M. K. Gandhi: Indian Patriot in South Africa/Chapter 5

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CHAPTER V

HIS PARENTS

When Mr. Gandhi speaks o[ his parents, those who listen realise that they are on holy ground. It is as though some priestly Israelite had lifted the curtain of the inner Shrine, to allow the Shekinah to be seen. There, in there, are the springs of Divine power and life.

"Tell me about them," I said to him, as he sat opposite me, in one of his reflecting moods. "Tell me about your parents." And this, in substance, was his reply.

There are four castes among the Hindus, each one divided and subdivided into many more:—

(1) The Brahmin, or Priestly Caste.
(2) The Kshatriya, or Warrior Caste.
(3) The Vaishya, or CommerciaI Caste.
(4) The Sudra, or Domestic Caste.

The Gandhi clan belong to the third caste. In religion they are Vaishnavas. The father was an intensely religious man. He knew the whole of the Bhagavad Gita, Arnold's "Song Celestial," by heart, and according to the strictest manner of the law, he lived a Vaishnava.

The marvel was that, in the enervating atmosphere of an Indian Court, he was also incorruptible. Once. when the Thakore of Rajkot pressed him, after long service, to accept a piece of ground, urging him to take as much as he desired, he indignantly rejected the offer, thinking that it had the appearance of bribery. "What will you do with your sons?" said the Prince, "you must provide for them. Take as much as you need." Then his relatives took up the parable, and by sheer persistence, bore down his opposition. But even then, all that he would accept was a mere strip of ground four hundred yards long. Money had no fasination for him. Before his death, at the age of sixty-three, he had spent nearly all his substance, chiefly in charity.

Here is a vivid scene from his life. Once he fell foul of the Assistant Political Agent, who was an Englishman. In those days, the Thakore Sahib of Rajkot, whom Karamchand Gandhi was serving at the time, had no power beyond what was allowed him by the British representative, and, as a rule, a hint from such an authority was sufficient to procure the dismissal of even a Minister. Karamchand Gandhi must have been a fearless man. Hearing some insolent remark from the Englishman regarding his Prince, he dared to dispute with him. The Agent was furious and demanded apology. When this was refused, the angry official had him immediately arrested, and detained, for some hours, under a tree; the town meanwhile seething with excitement. Such a defiance of British power had never before been seen. In the end, "passive resistance" prevailed, the apology was waived, and the two opponents became friends.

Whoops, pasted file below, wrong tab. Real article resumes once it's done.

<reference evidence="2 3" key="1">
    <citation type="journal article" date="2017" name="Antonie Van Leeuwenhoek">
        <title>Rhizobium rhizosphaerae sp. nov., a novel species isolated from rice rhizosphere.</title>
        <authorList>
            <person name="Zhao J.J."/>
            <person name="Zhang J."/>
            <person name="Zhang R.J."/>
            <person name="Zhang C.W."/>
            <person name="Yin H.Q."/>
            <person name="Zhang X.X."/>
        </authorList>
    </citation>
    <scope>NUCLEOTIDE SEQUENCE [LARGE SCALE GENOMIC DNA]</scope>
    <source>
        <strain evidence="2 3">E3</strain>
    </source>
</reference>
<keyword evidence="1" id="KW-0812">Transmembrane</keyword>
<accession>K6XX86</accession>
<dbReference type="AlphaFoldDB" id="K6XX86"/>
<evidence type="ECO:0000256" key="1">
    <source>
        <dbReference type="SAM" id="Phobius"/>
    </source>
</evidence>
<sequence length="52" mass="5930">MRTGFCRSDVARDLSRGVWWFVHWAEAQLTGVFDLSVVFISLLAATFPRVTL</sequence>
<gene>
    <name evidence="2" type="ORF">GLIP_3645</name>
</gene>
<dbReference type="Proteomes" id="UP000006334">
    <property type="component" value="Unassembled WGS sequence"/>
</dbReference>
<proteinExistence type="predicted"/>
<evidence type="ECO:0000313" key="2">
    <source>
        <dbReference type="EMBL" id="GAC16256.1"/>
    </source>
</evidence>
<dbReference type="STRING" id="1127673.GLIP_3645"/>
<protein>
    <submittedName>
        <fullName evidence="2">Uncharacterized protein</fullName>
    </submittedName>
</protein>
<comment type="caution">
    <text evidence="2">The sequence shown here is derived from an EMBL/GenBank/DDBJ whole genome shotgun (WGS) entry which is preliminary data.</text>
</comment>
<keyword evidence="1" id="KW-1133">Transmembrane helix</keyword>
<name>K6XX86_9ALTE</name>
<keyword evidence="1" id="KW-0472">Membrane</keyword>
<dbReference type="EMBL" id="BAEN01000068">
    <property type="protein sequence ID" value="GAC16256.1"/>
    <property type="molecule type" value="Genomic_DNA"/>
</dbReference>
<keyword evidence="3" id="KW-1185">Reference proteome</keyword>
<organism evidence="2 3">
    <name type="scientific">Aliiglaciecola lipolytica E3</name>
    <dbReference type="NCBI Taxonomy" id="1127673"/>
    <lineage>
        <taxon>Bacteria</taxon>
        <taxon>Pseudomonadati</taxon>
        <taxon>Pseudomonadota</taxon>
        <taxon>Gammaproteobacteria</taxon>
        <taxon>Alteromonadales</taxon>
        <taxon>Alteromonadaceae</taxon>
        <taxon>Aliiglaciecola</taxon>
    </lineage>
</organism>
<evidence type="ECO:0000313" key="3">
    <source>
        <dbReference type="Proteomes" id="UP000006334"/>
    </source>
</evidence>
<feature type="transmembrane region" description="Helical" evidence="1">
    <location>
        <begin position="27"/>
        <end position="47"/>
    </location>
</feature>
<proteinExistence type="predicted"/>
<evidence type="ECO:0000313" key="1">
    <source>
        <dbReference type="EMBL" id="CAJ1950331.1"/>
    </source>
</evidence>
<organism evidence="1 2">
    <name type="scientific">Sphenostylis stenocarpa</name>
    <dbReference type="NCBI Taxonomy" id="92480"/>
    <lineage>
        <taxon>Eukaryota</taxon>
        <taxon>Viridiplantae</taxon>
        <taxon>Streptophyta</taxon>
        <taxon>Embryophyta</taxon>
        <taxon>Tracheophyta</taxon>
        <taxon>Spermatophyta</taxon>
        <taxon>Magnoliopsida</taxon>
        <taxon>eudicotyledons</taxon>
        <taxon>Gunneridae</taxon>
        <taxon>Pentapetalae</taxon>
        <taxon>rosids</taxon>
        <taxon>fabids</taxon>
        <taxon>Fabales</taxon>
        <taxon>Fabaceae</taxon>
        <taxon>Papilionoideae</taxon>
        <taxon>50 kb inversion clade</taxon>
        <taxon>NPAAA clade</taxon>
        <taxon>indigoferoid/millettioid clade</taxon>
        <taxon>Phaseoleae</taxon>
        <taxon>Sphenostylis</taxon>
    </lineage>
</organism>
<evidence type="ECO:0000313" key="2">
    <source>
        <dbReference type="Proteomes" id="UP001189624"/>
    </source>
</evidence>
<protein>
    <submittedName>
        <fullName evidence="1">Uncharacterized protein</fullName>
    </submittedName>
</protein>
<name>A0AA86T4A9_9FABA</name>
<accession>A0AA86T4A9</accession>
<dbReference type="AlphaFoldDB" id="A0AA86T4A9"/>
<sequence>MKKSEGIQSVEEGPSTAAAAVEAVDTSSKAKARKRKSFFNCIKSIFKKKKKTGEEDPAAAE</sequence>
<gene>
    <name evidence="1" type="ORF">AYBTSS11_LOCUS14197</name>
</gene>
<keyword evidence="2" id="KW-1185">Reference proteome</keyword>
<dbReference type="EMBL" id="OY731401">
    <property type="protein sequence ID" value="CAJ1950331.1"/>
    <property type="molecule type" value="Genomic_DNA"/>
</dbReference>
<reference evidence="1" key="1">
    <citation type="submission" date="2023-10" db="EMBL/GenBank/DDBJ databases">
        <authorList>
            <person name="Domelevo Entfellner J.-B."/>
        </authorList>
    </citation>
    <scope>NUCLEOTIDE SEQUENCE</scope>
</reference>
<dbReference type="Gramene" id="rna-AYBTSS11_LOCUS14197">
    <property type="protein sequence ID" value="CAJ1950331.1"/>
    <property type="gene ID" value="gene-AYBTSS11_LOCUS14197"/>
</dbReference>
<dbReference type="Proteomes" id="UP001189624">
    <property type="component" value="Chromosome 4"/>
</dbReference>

The close of his life was full of sadness. When his son's marriage was approaching in Porbandar, he found it very difficult to obtain leave from Rajkot. When permission was at last granted by the Thakore, it was so near the wedding-day, that the father used relays of horses between the two cities, and in the haste of travel, the cumbersome vehicle was overturned, and he sustained injuries from which he never recovered.

During the few years that succeeded, Mohandas, his youngest son, was his constant companion and nurse, and I gather that the utmost confidence must have existed between the two. But above all, it was the mother who won the boy's unreserved devotion. His voice softens when he speaks of her, and the light of love is in his eyes. She must have been a beautiful character.

Poligamy, although not prohibited, is not common, except among the Mohammedans, in Porbandar. There was no poligamy and no purdah seclusion, in the Gandhi's home. The mother was a second wife. She was very young, but remarkably clear-sighted and intelligent. She became, in fact, a political influence of no mean importance in the State, through her friendship with the Court ladies. She was not fond of jewelry, and wore comparatively little, just the usual nose rings, with bangles of ivory on her wrists, heavy anklets.

She was severely religious. Folk whispered that they had known her to fast for seven days at a time, and life was all religion with her; she made it the atmosphere of the home. She believed in stern discipline, yet withal, this mother bore such a strain of tenderness and sympathy in her heart, that the children clung to her with boundless affection. If there were sickness in the home, she would sit up night after night discharging the duties of nurse. If any one nearby was in need, Brahmin or Sudra, she was the one to render help as soon as possible. Every morning the old gate-way was besieged by twenty or thirty poverty-stricken people, who came to receive the alms or the cup of whey which was never refused: just as though the house were a mediæval convent, and she an Indian Saint Elizabeth. It was her influence, more than any other, that formed the character of her boy.

Here is a glimpse of the Holy of Holies. "When," he said, "my going as a student to London was proposed, after long refusal, my mother consented on one condition. She had heard of the loose, immoral lives lived in that far-off city, and she trembled for her son. Taking me before a Swami of the Jain Sect, she made me swear a threefold oath, to abjure the attractions of wine, of flesh, and of women. And that oath," he added, "saved me from many a pitfall in London."